Citation: Indian Journal of Radiology and Imaging 2019 29(4):457-461
      PubDate: Tue,31 Dec 2019
      DOI: 10.4103/ijri.IJRI_366_19
      Issue No: Vol. 29, No. 4 (2019)
       
  • Hepatic arterial communicating arcades&#8212;Case series and review
           of literature

    • Authors: Nischal G Kundaragi, Sonal Asthana, Jayanth Reddy, Rajiv Lochan
      Pages: 462 - 467
      Abstract: Nischal G Kundaragi, Sonal Asthana, Jayanth Reddy, Rajiv Lochan
      Indian Journal of Radiology and Imaging 2019 29(4):462-467
      This case series describes the hepatic arterial communicating arcades and their importance in the endovascular management of hepatic artery pseudoaneurysm, pediatric post liver transplant lobar arterial occlusion, and lobar arterial stenosis due to gall bladder carcinoma. We describe new types of arterial communicating arcades which have not been described earlier.
      Citation: Indian Journal of Radiology and Imaging 2019 29(4):462-467
      PubDate: Tue,31 Dec 2019
      DOI: 10.4103/ijri.IJRI_413_19
      Issue No: Vol. 29, No. 4 (2019)
       
  • Osseous metaplasia of antrochoanal polyp: Case report and
           radiological–pathological correlation

    • Authors: Samrat Mandal, Arindam Bhandari, Sunil Jalan, Rajib Kumar Mondal
      Pages: 468 - 471
      Abstract: Samrat Mandal, Arindam Bhandari, Sunil Jalan, Rajib Kumar Mondal
      Indian Journal of Radiology and Imaging 2019 29(4):468-471
      Osseous metaplasia of inflammatory sinonasal polyp is an extremely rare entity. Correct preoperative diagnosis by noncontrast CT scan is needed to rule out other more common bony neoplasms in paranasal sinuses and for accurate surgical planning. Here, we present a case of 20-year-old patient with an antrochoanal polyp with osseous metaplasia. We describe the lesion and discuss the radiological differential diagnosis thereby providing a brief review of literature of the few published cases worldwide along with histopathological correlation.
      Citation: Indian Journal of Radiology and Imaging 2019 29(4):468-471
      PubDate: Tue,31 Dec 2019
      DOI: 10.4103/ijri.IJRI_488_18
      Issue No: Vol. 29, No. 4 (2019)
       
  • Teratoma involving adrenal gland &#8211; A case report and review
           of literature

    • Authors: Amit Ban, Jay Satapara, Ketan Rathod, Nandini Bahri
      Pages: 472 - 476
      Abstract: Amit Ban, Jay Satapara, Ketan Rathod, Nandini Bahri
      Indian Journal of Radiology and Imaging 2019 29(4):472-476
      Teratomas are germ cell tumors which are mainly gonadal in origin. Other common extra-gonadal sites are mediastinal, sacro-coccygeal and pineal regions. Adrenal teratomas are extremely rare and primary adrenal teratomas are even rarer. We reported a case of primary adrenal teratoma in a 60-year-old male. We reviewed literature from 2000 to till date, and found 29 adult cases and 6 paediatric cases of adrenal teratoma. Usually, they are asymptomatic and identified as an incidental finding. Imaging modality such as USG, CT and MRI are useful in diagnosis. Though these tumors are mostly benign, malignant transformation may occur. Treatment includes surgical removal.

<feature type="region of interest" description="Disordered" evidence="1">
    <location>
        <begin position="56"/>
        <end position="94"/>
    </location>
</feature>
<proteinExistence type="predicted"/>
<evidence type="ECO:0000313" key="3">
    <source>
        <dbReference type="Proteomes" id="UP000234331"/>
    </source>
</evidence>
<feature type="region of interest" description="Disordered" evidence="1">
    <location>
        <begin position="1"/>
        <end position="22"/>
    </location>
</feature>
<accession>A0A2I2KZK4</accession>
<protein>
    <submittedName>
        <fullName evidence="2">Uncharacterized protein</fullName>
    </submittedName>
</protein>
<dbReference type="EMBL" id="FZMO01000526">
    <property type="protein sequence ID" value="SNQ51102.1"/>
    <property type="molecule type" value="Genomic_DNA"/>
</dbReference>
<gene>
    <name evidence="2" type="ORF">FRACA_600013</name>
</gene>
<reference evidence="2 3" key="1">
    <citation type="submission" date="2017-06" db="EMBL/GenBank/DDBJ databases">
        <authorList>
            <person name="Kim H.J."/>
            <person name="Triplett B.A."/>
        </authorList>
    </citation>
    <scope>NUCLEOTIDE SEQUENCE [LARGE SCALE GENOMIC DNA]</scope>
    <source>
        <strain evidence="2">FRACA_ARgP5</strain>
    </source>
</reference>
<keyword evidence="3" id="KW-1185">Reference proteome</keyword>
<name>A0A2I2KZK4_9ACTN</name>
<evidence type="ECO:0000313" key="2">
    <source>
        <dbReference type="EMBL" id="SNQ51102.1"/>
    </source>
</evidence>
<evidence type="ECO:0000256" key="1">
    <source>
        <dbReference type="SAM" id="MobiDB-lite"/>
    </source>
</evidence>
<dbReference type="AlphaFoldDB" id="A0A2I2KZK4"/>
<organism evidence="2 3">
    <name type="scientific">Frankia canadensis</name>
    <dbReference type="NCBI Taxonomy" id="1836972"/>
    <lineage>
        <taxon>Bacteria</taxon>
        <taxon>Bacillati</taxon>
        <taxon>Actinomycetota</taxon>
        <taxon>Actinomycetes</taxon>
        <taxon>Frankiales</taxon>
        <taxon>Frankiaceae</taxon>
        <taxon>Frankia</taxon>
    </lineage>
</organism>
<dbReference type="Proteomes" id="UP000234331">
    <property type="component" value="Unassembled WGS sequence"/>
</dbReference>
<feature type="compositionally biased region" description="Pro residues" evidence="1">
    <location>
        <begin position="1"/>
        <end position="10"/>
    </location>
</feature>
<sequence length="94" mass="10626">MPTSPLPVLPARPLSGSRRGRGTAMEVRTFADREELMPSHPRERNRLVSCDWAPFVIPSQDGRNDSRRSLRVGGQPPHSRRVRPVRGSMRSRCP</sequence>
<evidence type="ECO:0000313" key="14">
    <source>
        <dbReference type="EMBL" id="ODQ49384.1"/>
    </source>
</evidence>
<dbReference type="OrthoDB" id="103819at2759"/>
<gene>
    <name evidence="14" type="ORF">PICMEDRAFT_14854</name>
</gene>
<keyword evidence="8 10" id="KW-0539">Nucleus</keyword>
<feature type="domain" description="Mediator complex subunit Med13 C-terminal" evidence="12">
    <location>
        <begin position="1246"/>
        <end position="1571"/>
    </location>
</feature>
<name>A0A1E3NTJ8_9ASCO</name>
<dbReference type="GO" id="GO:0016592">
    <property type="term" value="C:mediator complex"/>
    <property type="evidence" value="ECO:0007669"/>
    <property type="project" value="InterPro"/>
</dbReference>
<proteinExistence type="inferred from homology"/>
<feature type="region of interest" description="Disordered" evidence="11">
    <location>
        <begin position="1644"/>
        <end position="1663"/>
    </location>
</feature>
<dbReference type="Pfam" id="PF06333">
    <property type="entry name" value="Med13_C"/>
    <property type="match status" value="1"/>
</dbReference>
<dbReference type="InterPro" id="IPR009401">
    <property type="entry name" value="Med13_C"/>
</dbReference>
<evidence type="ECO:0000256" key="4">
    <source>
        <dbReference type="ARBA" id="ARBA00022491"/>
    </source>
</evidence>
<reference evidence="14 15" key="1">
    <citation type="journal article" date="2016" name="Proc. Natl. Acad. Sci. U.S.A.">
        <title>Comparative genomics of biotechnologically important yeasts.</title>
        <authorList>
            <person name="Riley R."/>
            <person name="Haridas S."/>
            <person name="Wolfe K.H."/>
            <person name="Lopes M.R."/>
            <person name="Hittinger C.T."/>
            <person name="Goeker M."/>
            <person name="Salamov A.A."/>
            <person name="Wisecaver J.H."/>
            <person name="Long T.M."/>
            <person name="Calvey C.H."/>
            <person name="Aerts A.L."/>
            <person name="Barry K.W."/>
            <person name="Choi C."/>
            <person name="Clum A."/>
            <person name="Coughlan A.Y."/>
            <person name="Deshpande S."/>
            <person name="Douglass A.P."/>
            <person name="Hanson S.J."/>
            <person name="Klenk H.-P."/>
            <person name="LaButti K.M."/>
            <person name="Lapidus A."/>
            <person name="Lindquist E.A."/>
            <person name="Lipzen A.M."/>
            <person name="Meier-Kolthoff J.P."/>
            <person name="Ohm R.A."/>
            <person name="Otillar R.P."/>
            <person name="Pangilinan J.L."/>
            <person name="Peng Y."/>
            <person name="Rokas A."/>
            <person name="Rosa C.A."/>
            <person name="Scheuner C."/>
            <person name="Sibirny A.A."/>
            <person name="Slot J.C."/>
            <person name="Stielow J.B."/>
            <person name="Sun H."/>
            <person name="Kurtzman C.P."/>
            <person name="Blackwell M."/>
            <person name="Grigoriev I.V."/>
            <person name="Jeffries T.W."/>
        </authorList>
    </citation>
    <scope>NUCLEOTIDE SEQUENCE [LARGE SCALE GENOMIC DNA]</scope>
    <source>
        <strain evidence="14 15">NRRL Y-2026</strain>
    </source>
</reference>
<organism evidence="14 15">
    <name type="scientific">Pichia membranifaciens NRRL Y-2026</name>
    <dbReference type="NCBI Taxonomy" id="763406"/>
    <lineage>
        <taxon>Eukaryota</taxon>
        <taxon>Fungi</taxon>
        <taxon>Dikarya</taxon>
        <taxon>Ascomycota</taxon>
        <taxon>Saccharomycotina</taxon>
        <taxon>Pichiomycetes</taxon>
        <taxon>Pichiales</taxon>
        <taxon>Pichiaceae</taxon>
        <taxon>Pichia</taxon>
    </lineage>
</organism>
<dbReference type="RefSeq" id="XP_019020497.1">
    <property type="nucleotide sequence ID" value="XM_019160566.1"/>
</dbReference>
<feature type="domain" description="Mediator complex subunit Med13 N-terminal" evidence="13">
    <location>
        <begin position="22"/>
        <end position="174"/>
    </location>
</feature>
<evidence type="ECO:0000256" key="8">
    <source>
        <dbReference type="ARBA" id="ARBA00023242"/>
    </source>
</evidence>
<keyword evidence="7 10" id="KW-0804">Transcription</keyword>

Citation: Indian Journal of Radiology and Imaging 2019 29(4):472-476
      PubDate: Tue,31 Dec 2019
      DOI: 10.4103/ijri.IJRI_452_18
      Issue No: Vol. 29, No. 4 (2019)
       
  • Holography applications for orthopaedics

    • Authors: Abid Haleem, Mohd Javaid, Raju Vaishya
      Pages: 477 - 479
      Abstract: Abid Haleem, Mohd Javaid, Raju Vaishya
      Indian Journal of Radiology and Imaging 2019 29(4):477-479

      Citation: Indian Journal of Radiology and Imaging 2019 29(4):477-479
      PubDate: Tue,31 Dec 2019
      DOI: 10.4103/ijri.IJRI_248_19
      Issue No: Vol. 29, No. 4 (2019)
       
  • Segmental spinal dysgenesis: A rare congenital spinal malformation

    • Authors: Suprava Naik, Sanjeev K Bhoi, Keshaba Panigrahi, Nerbadyswari Deep
      Pages: 480 - 481
      Abstract: Suprava Naik, Sanjeev K Bhoi, Keshaba Panigrahi, Nerbadyswari Deep
      Indian Journal of Radiology and Imaging 2019 29(4):480-481

      Citation: Indian Journal of Radiology and Imaging 2019 29(4):480-481
      PubDate: Tue,31 Dec 2019
      DOI: 10.4103/ijri.IJRI_195_19
      Issue No: Vol. 29, No. 4 (2019)
       
  • Quality of radiology training in India

    • Authors: Ankita Ahuja, Chinmay P Mehta, Palak B Popat, Akshay D Baheti
      Pages: 481 - 482
      Abstract: Ankita Ahuja, Chinmay P Mehta, Palak B Popat, Akshay D Baheti
      Indian Journal of Radiology and Imaging 2019 29(4):481-482

      Citation: Indian Journal of Radiology and Imaging 2019 29(4):481-482
      PubDate: Tue,31 Dec 2019
      DOI: 10.4103/ijri.IJRI_238_19
      Issue No: Vol. 29, No. 4 (2019)